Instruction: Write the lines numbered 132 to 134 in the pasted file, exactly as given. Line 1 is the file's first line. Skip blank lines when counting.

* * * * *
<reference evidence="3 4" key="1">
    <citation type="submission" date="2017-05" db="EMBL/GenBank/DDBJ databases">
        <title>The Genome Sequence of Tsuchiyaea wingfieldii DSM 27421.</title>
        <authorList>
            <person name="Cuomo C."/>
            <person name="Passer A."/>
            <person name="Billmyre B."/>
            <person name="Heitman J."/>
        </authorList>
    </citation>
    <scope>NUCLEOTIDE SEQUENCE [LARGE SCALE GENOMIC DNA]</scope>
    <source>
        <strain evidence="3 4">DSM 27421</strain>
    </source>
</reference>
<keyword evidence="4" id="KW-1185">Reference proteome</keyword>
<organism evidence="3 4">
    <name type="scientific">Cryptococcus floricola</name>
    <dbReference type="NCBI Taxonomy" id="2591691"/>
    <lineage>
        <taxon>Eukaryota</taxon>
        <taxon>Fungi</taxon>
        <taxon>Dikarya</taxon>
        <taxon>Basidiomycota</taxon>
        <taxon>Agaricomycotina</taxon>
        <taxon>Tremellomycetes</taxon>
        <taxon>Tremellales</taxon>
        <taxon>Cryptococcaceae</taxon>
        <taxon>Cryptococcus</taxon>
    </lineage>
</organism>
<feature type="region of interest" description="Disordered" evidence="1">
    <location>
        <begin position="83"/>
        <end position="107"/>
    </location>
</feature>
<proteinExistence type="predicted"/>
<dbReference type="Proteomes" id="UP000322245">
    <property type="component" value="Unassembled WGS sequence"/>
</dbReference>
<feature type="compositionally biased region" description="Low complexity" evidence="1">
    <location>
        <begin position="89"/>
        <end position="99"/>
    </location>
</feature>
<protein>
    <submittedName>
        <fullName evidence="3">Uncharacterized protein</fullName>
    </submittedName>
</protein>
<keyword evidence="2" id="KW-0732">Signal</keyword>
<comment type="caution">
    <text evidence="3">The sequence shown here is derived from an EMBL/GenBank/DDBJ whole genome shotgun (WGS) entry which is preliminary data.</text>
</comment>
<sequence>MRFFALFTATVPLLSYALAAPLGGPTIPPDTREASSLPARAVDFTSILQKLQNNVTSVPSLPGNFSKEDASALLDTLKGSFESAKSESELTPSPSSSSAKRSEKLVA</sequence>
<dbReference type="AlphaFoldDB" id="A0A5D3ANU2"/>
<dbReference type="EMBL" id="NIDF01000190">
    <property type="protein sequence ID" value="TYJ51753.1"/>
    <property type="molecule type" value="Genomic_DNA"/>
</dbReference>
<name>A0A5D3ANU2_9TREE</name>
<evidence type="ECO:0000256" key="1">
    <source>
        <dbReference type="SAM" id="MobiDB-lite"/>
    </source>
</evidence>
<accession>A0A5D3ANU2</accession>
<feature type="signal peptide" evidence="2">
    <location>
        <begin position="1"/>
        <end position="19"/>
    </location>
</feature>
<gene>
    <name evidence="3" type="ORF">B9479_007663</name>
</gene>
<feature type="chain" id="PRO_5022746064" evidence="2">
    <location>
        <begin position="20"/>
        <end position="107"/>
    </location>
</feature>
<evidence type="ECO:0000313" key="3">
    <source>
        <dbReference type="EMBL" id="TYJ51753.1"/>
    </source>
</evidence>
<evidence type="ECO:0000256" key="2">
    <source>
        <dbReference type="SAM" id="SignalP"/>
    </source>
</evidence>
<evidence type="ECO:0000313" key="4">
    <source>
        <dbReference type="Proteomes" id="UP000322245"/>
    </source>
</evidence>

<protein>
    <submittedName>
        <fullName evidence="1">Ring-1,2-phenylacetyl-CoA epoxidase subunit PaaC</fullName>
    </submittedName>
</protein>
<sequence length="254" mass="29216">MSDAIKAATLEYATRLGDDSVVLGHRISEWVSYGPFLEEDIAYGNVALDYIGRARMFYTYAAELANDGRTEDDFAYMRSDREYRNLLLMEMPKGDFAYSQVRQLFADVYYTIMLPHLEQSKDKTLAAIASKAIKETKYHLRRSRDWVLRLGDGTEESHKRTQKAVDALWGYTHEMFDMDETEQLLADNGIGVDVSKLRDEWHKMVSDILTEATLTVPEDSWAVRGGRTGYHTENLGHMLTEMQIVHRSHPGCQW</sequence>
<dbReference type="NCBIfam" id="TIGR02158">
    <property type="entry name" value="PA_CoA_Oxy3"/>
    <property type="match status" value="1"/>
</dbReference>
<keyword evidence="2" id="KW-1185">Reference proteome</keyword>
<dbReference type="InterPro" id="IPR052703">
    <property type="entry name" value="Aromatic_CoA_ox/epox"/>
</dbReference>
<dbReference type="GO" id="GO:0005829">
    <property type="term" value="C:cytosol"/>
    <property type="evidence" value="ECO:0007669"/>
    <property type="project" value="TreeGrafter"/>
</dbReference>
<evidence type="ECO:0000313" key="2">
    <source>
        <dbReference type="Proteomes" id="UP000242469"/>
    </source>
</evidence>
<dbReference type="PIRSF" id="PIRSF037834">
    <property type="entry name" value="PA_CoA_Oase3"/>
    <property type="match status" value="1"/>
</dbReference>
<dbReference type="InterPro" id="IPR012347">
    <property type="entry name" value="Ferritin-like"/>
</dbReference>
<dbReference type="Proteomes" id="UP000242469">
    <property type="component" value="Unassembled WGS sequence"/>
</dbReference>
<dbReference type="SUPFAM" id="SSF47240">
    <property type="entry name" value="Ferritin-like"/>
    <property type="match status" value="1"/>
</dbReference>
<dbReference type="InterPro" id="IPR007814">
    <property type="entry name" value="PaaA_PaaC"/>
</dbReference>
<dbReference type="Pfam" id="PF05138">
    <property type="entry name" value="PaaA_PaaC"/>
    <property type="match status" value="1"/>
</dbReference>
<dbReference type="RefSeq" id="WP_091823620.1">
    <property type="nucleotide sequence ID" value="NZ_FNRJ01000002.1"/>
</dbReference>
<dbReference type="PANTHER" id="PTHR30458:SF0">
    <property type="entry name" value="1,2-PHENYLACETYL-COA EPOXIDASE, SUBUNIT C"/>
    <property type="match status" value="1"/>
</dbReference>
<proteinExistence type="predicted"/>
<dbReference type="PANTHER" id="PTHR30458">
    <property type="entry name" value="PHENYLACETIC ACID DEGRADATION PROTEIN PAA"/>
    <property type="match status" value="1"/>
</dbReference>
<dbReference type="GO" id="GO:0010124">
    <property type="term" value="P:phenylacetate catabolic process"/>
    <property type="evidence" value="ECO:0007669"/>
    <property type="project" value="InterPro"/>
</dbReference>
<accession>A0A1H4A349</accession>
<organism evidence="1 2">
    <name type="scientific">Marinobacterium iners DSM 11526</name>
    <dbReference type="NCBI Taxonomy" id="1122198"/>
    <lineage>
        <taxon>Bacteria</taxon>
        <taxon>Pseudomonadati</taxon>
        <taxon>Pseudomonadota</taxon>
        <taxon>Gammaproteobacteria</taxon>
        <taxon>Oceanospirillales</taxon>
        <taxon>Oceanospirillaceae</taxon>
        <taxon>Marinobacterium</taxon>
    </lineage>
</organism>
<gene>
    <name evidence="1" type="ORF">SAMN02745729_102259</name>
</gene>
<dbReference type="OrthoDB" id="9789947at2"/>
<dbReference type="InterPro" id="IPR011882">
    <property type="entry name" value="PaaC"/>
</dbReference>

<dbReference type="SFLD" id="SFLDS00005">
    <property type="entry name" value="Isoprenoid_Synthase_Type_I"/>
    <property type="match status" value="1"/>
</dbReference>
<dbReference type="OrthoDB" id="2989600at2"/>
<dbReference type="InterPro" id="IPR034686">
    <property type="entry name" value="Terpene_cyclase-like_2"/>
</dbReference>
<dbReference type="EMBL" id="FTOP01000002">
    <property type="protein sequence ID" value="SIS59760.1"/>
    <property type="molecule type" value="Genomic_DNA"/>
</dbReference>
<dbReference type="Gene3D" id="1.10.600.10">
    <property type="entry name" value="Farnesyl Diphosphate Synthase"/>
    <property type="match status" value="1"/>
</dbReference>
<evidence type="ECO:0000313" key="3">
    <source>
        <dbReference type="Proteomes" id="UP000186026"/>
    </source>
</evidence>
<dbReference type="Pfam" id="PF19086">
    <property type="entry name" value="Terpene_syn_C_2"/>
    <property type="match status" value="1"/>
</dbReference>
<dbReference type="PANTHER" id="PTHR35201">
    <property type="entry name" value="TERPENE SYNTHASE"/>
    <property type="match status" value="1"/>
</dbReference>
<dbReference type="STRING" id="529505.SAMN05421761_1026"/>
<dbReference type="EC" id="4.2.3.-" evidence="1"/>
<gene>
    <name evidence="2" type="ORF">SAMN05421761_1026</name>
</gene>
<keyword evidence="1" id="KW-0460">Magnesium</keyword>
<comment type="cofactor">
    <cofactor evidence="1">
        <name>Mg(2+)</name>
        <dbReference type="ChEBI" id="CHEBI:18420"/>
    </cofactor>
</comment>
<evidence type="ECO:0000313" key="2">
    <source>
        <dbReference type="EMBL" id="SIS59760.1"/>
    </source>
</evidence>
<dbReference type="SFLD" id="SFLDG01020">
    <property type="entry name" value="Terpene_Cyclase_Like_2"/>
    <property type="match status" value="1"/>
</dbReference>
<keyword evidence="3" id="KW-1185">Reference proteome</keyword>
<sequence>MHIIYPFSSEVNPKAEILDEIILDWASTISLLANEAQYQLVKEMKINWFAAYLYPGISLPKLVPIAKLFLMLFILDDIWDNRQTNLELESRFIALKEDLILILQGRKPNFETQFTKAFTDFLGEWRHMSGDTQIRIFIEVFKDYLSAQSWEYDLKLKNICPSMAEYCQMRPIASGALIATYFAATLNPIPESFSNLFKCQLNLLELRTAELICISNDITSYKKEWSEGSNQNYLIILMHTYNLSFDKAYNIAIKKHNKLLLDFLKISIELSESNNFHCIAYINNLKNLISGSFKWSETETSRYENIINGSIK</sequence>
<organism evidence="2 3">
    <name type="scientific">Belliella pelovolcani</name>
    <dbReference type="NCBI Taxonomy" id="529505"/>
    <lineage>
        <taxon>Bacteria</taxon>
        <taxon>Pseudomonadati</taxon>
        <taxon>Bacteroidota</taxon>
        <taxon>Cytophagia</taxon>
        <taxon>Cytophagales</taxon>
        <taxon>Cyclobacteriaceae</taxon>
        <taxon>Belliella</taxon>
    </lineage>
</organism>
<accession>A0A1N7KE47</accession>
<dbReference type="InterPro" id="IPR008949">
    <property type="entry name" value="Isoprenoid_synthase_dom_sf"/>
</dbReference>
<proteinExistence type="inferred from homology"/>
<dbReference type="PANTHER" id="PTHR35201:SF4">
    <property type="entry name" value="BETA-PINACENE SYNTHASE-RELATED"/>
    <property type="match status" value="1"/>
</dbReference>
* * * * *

    <property type="component" value="Unassembled WGS sequence"/>
</dbReference>
<dbReference type="SUPFAM" id="SSF47240">